Overtraining… What the hell does that mean??

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What is overtraining, why do we talk about it, and are you overtrained??

Over training syndrome (OTS) is a wildly discussed phenomenon in the fitness industry to include our sports of CrossFit.  As defined here, it basically means you trained to such a point that your body is no longer capable of recovery.   Simply stated, if you work out in our box, or are otherwise not an Olympian, professional athlete or elite exerciser, then you will never be diagnosed with overtraining syndrome.  Never Fern?  Yes never! That particular phrase, by its medical definition, is reserved for individuals capable of actually training to the point of full systematic breakdown.  And quite frankly, nobody really knows what or how the hell it works anyway.    I will tell you with almost absolute certainty that if you just start training three times a day with no plan or goal, you will see a drop of in performance and very likely have an injury of some sort.  You can call it whatever you want, I’ll call it not improving.  You can find a ridiculous amount of literature on overtraining here, here, here and here written by  everyone from the pseudo-educated (that’s me) to the uber-smart, ten pound brain types (that’s not me).   The only common theme amongst them is that there is no definitive equation that will induce overtraining syndrome.  I think the variables involved are too great in number and too difficult to control to find an absolute truth when it comes to overtraining.  But this fact is not debatable, it happens all the time.

So if I use the term overtrained or under recovered then please forgive me because “idon’tfeelsof*ckinggooditis”,  “myperformancesucks syndrome” or “I’mgettingworse disease” aren’t exactly professional or real.   So what exactly are we talking about?  I’m talking about the difference between training intelligently and the opposite of that.  Am I against two a days? No.  Am I against three a days? No.  Is it ok to lift heavy 5-7 times a week?  Yes, hell yes.  Now let’s clarify, because those answers I just gave probably don’t apply to you…..yet.   But Rich Fronning trains five times a day!?  Yes he does.  He was also a multi sport high school athlete and a college baseball player  who then became strength and conditioning coach at the collegiate level.  And let’s not forget that fact that he is now a professional exerciser.   It’s a safe assumption that he didn’t all of the sudden just wake up off his couch from two decades of Doritos and World of War Craft and say “Hey I’ll start working out three times a day!”  Then again stranger things have happened, like me graduating from college.  Can you train like the games athletes or an Olympian?   Yes…..just not yet.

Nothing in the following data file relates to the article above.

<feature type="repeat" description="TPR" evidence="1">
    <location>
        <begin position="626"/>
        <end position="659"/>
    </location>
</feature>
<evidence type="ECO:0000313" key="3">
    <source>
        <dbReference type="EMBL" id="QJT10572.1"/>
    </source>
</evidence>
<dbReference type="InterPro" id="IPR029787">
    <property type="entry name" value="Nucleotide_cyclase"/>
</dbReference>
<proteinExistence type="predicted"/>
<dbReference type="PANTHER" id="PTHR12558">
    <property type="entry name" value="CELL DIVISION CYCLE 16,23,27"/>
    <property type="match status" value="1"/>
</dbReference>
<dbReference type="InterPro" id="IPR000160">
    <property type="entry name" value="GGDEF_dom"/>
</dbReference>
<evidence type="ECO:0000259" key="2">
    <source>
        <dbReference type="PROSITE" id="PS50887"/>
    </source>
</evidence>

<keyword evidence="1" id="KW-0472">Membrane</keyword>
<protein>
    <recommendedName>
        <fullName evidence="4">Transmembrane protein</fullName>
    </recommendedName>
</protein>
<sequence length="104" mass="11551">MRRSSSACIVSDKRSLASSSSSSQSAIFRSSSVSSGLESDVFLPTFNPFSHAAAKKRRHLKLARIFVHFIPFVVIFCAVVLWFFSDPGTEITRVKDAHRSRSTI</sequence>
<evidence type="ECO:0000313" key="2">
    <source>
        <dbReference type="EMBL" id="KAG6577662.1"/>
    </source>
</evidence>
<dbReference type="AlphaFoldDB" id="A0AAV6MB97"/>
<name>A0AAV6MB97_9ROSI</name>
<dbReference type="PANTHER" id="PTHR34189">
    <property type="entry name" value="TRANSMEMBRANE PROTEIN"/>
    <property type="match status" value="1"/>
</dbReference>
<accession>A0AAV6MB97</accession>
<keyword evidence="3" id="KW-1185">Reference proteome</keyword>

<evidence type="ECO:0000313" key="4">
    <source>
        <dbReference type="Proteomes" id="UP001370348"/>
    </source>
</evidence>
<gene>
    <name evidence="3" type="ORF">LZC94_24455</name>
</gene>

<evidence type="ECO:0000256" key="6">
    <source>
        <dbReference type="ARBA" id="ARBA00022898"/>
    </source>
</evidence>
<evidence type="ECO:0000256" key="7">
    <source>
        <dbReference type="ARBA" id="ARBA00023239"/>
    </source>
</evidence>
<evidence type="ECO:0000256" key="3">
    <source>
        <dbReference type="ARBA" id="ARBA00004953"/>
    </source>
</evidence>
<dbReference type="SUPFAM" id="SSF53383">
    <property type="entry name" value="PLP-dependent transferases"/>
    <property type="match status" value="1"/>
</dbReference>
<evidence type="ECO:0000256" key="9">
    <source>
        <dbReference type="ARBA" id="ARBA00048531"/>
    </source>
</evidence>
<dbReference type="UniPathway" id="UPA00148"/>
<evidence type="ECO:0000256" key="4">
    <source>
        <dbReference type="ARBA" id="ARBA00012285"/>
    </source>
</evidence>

The best athletes in the world do all of the aforementioned programs or something similar.  You are probably  not a professional athlete (meaning you get paid).  All of those athletes have a lifetime of volume built up that allows them to train at that level.  You most likely do not.  Those athletes have their nutrition dialed in to support that level of physical output.  You may or may not know what the three macro nutrients are.  Those athletes have specific blocks in their day dedicated to mobilization and tissue recovery.  You have the 20 minutes before or after the WOD.  Those athletes have nothing on their daily schedule that doesn’t involve eating, training or sleeping.  You have a job, kids, a dog, school and 1 million other things that normal life entails that will dictate your training.  (I have taken up the hobby of writing articles that nobody cares about.)  I don’t point these differences out to poke you in the eye.  I point them out because they matter and play a significant role in your training.  That doesn’t mean you can’t train like this…..just not yet.